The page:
Workplace Depression Tied To How Boss Treats You: Study

Depressed At Work? It May Be Your Boss' Fault

Are you unhappy or even depressed at work? It may be partly your boss' fault.

That's the conclusion of a Danish study investigating factors that may contribute to workplace depression. The results of the study were published in three articles in 2012 and 2013, but have just recently garnered media attention in Denmark.

Led by the Department of Occupational Medicine at Aarhus University Hospital, researchers questioned 4,237 public employees between 2007 and 2009, interviewing many of them to pinpoint cases of clinical depression. While it's a common perception that a high workload contributes heavily to workplace depression, the researchers said their results showed something different.

”We may have a tendency to associate depression and stress with work pressure and workload; however, our study shows that the workload actually has no effect on workplace depression,” Aarhus University psychologist Matias Brødsgaard Grynderup, told Science Nordic.

Instead, the study concluded that workplaces with low levels of institutional justice put employees at risk for work-motivated depression. Workplace injustice is defined by the researchers as a combination of factors, including consistency of decision-making procedures, degree of transparency and cooperation among employees, as well as "the degree to which supervisors consider employees’ viewpoints, suppresses personal bias and treats the employees with kindness, consideration and truthfulness."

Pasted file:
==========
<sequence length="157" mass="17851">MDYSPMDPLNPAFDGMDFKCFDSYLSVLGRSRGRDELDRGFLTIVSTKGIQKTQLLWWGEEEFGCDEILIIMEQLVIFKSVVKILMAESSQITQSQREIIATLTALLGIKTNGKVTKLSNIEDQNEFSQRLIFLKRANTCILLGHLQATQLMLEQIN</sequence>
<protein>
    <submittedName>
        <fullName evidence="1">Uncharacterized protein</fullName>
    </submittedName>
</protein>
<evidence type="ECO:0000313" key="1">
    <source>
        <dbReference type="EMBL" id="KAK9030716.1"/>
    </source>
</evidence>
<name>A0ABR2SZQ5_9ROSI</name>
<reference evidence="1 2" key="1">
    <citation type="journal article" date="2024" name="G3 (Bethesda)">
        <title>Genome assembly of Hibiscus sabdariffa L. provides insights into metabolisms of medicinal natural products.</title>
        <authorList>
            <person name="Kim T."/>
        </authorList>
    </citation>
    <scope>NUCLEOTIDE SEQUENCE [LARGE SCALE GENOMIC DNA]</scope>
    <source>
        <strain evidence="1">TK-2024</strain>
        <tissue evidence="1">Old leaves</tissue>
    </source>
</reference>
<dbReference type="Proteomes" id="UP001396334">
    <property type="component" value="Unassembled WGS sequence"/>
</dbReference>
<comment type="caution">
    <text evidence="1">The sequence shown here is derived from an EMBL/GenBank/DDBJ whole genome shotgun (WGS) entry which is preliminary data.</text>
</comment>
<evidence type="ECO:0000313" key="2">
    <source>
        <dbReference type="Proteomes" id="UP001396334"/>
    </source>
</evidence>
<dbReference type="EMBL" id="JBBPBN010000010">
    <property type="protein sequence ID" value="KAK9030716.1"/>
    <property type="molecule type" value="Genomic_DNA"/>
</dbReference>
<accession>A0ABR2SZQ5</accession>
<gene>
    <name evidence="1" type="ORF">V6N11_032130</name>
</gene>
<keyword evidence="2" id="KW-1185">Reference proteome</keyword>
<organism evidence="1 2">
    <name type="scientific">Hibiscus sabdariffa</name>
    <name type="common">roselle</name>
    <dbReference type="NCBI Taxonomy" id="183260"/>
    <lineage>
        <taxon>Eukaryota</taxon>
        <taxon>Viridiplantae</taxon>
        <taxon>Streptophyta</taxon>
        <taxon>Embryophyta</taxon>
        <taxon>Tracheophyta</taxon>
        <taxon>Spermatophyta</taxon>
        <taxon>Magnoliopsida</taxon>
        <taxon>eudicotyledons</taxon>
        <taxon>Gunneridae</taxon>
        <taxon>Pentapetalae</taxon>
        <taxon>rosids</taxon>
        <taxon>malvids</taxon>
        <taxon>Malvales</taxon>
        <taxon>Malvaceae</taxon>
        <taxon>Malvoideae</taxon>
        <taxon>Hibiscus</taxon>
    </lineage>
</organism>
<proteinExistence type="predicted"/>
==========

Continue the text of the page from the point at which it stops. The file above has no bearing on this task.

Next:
Workplace depression is certainly a problem in the U.S., where around 12 percent of workers have been diagnosed with depression at some point, according to a July poll conducted by Gallup. And all that depression is costly, too, causing a loss of around $23 billion annually to U.S. employers, Gallup noted. So, is there anything managers can do to try to keep at bay depression among their workers?

”When the employees’ sense of justice plays such a central role in minimizing the risk of depression, this is probably the area that the preventive work should focus on,” Grynderup told ScienceNordic. “I recommend a management style in which there is a clearly expressed wish to treat employees properly – combined with a transparent organizational structure.”

Dan Witters, a principal at Gallup and research director of the American poll, made a similar point to Forbes over the summer, noting that workers are generally happier when they feel like their opinions count, are given regular recognition and are encouraged to develop within the company.

“Just engaging the employee is a very smart, low-cost way for employers to reduce the chance that the employee will be depressed," Witters told Forbes.

(Hat tip, MSN)

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